ALL Basotho Convention (ABC) legislator, Nyapane Kaya, has accused government ministries and departments of intentionally neglecting to reconcile their accounts to hide embezzlement of public funds.
Mr Kaya made the allegations at the Monday session of the Public Accounts Committee (PAC) with the Ministry of Social Development.
Mr Kaya was holding fort for the PAC chairperson, Selibe Mochoboroane who was not present.
Even though he did not put a figure to the money that he claimed was lost in the mismanagement of the public funds, Mr Kaya said government was losing a lot of money through corrupt practices.
“We cannot succeed as a country if we use public funds there are no reconciliations made,” Mr Kaya said.
“We have learnt that reconciliations are not done on purpose because people want to hide the misappropriation of public funds.
“Internal audits have to be done on a regular basis but nothing like that has been happening. We know that most of the government ministries, if not all, do not do internal audits and this creates an opportunity for misuse of public funds.”
Mr Kaya said the same practice prevails at secondary schools where the schools’ managements and their boards do not conduct financial audits of the money they receive from government as grants for vulnerable children.
Mr Kaya said there have been reports that in some schools, senior members of the management were using some of the money that the government disburses for vulnerable children for personal purposes.
“There have been reports of schools managements embezzling the grants for vulnerable learners. We have heard that in one school the principal and a board member took M10 000 and invested it in one of the money laundering schemes but they lost all the money when the scheme closed down,” Mr Kaya said.
Mr Kaya also lamented the alleged favouritism in the issuance of grants to vulnerable citizens where the poorest are reportedly overlooked while the relatively better off families benefit from the social assistance programmes.
The government offers social assistance to various vulnerable groups of the society that include children, people living with disability and the elderly.
“There is an outcry from the communities that some better off families were receiving social assistance while those who are worse-off are not receiving any assistance. This makes the selection of the beneficiaries very questionable. We want to understand the criteria for enrolling beneficiaries in the programmes,” Mr Kaya said.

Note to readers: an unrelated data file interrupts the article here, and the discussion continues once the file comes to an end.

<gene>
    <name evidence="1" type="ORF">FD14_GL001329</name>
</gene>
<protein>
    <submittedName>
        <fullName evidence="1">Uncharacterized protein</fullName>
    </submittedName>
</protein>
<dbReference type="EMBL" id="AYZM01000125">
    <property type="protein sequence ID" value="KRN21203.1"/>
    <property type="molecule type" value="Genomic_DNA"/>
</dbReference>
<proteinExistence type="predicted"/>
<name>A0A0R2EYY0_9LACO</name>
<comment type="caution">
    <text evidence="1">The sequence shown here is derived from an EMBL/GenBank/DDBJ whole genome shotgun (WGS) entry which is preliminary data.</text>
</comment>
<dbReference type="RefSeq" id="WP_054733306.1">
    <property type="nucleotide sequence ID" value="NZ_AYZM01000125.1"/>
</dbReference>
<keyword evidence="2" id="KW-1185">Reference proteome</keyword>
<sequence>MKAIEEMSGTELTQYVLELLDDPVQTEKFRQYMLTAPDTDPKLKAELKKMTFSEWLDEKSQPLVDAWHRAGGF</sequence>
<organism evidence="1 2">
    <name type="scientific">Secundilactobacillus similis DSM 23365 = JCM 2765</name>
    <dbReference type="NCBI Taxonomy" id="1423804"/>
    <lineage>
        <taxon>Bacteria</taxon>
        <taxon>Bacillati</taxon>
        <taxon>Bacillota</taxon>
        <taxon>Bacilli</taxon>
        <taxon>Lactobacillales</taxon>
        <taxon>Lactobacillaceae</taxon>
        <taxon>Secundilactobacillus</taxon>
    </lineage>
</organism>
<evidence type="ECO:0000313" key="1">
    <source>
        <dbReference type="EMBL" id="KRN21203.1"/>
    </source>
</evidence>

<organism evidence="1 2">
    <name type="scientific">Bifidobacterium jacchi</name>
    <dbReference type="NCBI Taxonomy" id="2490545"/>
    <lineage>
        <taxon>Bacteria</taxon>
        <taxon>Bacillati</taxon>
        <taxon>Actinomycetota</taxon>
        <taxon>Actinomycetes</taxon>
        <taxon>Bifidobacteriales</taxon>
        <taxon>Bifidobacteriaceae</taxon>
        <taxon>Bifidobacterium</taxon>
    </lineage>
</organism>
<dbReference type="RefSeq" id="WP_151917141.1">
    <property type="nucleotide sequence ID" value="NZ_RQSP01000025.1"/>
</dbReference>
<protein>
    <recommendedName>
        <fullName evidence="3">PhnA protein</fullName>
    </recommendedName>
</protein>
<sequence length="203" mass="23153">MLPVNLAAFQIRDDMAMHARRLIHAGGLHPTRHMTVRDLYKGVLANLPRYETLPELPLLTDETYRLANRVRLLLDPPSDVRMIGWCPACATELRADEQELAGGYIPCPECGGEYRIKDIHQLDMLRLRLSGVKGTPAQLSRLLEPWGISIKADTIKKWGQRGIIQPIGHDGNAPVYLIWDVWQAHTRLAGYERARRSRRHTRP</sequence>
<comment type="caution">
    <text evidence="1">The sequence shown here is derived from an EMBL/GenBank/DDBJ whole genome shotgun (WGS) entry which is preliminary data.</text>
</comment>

Matsieng legislator, ‘Matsepo Ramakoae who is also a member of the PAC, said according to the 2015 Auditor General, Lucy Liphafa’s report, there were some discrepancies in the distribution of donations to orphans and vulnerable children.
Ms Ramakoae said it was not clear how and who is selected to be enrolled in the social assistance programmes.
“There is indeed a problem in our communities with people who are selected to benefit from the grants. It is not clear why some people are selected for the programmes and why others are left out. We want to understand the method that is used to identify the most vulnerable people for the programmes,” Ms Ramakoae said.
The 2015 Auditor General’s report has shown some irregularities in the distribution of aid goods to orphans and vulnerable children where there was no clear documentation of the distribution list, making it doubtful if the items would have reached the rightful beneficiaries.
“There were instances where items issued to beneficiaries were not marked to indicate that they had all been received. That poses a risk of items being consumed by people who are not the rightful beneficiaries,” the report said.
There report has also revealed that there were unsupported payments to orphans and vulnerable children, contrary to the 2014 Treasury Regulations that original supporting documents be attached for any expenditure incurred by a government entity.
“Contrary to the requirement, there were no supporting documents attached to the payment vouchers amounting to M44 046 for support of school fees, transport, clothes and groceries to orphaned and vulnerable children.
“There was no evidence that the listed children received clothes and groceries, as there was no register of any document signed by beneficiaries and/or the children to ensure accountability,” the report said.